Presentation on theme: "Author: Jack Slemenda Converse College, SC Date submitted to deafed.net – March 20, 2008 To contact the author for permission to use this PowerPoint, please."— Presentation transcript:
Author: Jack Slemenda Converse College, SC Date submitted to deafed.net – March 20, 2008 To contact the author for permission to use this PowerPoint, please e-mail: email@example.com To use this PowerPoint presentation in its entirety, please give credit to the author.
Auditory Verbal Therapy Jack Slemenda Converse College
Slide Contents I. Auditory Verbal Therapy (3-23) II. Cochlear Implants (24-32) III. Maintenance/Trouble Shooting for Cochlear Implants (33-40) IV. Speech, Language, Cognitive and Audition Evaluations (41-46) V. Expectations for a Child with a Hearing Loss (47-55) VI. Lesson Plans/Treatment Goals (56-87)
All children have residual hearing that can be molded for functional use History and Philosophy of Auditory Verbal Therapy
What is AVT and where did it originate? AVT was established as an approach to therapy in the mid 20th century by pioneers Ling, Beebe, and Pollack. Auditory Verbal International established ten principles to guide the field and foster understanding of Auditory Verbal Therapy.
First AVT Principle Supporting and promoting programs for the early detection, identification, and diagnosis of hearing loss and the auditory management of infants, toddlers, and children identified along with Auditory-Verbal Therapy.
Second AVT Principle Providing the earliest and most appropriate use of medical and amplification technology to achieve the maximum auditory stimulation benefit.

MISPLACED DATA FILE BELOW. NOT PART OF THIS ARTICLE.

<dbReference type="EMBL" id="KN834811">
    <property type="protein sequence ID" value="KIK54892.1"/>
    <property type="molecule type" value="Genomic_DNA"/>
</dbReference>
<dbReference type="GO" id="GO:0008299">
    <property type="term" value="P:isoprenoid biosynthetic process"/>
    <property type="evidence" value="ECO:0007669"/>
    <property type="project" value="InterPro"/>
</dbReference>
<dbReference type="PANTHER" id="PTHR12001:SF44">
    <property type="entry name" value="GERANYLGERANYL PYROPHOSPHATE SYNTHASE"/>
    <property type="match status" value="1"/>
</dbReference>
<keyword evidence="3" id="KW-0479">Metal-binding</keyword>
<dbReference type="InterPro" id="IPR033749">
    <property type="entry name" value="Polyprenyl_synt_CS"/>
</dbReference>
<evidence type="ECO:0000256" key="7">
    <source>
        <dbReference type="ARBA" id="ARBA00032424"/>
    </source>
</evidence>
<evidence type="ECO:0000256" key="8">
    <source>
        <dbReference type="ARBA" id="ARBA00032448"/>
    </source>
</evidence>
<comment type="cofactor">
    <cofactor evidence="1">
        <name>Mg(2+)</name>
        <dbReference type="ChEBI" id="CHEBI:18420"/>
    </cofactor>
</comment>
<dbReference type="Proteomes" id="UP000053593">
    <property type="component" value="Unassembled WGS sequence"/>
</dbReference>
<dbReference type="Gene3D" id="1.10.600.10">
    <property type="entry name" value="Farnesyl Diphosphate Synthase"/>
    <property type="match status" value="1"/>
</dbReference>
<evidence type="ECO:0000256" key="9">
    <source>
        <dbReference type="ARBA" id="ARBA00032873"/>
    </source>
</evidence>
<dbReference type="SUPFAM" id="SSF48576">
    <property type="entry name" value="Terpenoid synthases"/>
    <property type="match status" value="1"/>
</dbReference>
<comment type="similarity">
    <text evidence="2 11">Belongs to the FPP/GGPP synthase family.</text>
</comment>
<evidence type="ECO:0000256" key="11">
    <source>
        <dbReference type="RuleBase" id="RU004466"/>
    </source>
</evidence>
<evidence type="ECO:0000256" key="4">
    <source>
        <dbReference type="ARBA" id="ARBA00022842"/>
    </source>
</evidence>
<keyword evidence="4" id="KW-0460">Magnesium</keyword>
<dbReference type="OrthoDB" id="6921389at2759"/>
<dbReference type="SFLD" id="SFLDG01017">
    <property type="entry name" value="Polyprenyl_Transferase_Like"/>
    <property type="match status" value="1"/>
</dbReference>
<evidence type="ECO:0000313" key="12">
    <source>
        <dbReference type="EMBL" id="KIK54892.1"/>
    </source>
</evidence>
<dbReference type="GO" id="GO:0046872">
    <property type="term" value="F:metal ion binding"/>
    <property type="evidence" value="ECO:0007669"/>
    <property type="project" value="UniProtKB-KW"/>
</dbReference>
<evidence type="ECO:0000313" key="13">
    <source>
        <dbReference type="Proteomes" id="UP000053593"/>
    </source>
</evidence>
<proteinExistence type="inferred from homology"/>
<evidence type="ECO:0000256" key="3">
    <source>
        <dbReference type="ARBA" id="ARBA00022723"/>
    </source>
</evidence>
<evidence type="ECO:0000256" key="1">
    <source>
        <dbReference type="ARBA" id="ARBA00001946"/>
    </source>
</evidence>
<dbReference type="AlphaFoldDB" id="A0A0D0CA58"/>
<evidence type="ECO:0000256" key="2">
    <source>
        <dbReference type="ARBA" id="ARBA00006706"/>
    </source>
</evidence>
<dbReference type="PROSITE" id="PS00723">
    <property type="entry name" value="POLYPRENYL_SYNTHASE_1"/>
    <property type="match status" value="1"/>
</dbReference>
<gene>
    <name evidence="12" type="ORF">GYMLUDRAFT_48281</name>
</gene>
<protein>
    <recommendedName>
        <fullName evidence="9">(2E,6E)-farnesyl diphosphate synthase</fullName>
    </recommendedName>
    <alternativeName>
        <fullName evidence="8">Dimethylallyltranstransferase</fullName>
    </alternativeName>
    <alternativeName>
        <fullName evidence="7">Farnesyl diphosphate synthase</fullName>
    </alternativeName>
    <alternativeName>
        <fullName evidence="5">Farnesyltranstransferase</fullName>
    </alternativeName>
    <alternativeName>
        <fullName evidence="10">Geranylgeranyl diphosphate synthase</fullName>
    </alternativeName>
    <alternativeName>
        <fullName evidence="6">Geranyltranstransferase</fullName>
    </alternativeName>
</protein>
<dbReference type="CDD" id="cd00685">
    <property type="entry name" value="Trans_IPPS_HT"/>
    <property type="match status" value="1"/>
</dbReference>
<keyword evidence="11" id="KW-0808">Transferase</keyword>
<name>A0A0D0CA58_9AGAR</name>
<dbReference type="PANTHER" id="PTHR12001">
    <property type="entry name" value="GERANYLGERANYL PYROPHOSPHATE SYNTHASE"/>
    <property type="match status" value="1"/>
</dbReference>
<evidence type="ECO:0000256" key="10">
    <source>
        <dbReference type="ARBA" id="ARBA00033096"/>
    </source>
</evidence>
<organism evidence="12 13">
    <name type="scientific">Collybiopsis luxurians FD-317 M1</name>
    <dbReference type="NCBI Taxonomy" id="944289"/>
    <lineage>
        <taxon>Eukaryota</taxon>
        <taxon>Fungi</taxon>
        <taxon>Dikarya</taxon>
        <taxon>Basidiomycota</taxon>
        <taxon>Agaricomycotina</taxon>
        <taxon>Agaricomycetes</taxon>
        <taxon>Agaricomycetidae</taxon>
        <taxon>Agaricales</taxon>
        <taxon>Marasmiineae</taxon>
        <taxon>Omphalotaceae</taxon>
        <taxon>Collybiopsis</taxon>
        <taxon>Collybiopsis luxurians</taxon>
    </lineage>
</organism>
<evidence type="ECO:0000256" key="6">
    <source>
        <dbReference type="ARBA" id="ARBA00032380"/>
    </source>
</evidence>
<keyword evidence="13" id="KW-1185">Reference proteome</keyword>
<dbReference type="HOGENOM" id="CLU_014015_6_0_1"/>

Third AVT Principle Seeking to integrate listening as well as maximal acoustic stimulation into the childs total personality in response to the environment by guiding/coaching caregivers without the use of sign language or emphasis on speechreading.
Fourth AVT Principle Supporting the view that communication is a social act, and seeking to improve spoken communication interaction within the typical social dyad of infant/child with hearing loss and primary caregivers including use of the parents as primary models for spoken language development and implementing one-on-one teaching.
Fifth AVT Principle Seeking to establish the childs integrated auditory system for the self-monitoring of emerging speech.
Sixth AVT Principle Using natural sequential patterns of auditory, perceptual, linguistic and cognitive stimulation to encourage the emergence of listening, speech, and language abilities.
Seventh AVT Principle Guiding and coaching parents to create environments that support listening/spoken language through the childs daily activities and to integrate listening and spoken language in the childs life.
Eighth AVT Principle Guiding and coaching parents to help their child self-monitor spoken language production.
Ninth AVT Principle Making ongoing informal/formal diagnostic evaluation and prognosis of the development of listening skills as an integral part of the rehabilitative process.
Tenth AVT Principle Supporting the concepts of mainstreaming and integration of children with hearing loss into regular education classes with appropriate support services and to the fullest extent possible.
Why does AVT work???? Existing Evidence Supporting the AVT practice The majority of children with hearing loss have useful residual hearing… a fact know for decades ( Bozold and Slebenmann, 1908, Goldstein, (1939); Urbantschitsch, 1982).
Why AVT cont… When properly aided, children with hearing loss can detect most if not all the speech spectrum (Beebe, 1953;Goldstein, 1939; Johnson, 1976; Ling and Ling, 1978; Pollack, 1970, 1985; Ross and Calvort, 1984).
Cont…. Once all available residual hearing is accessed through amplification technology (eg. Binaural hearing aids and acoustically tuned earmolds, FM units, cochlear implants) in order to maximum detection on the speech spectrum, then a child will have the opportunity to develop language in a natural way through the auditory modality. A child with a hearing loss need not automatically be a visual learner. Hearing, rather than being a passive modality that receives information, can be the active agent of cognitive development (Boothroyd, 1982; Goldberg and Lebahn, 1990; Robertson and Flexor, 1990; Ross and Calvert, 1984).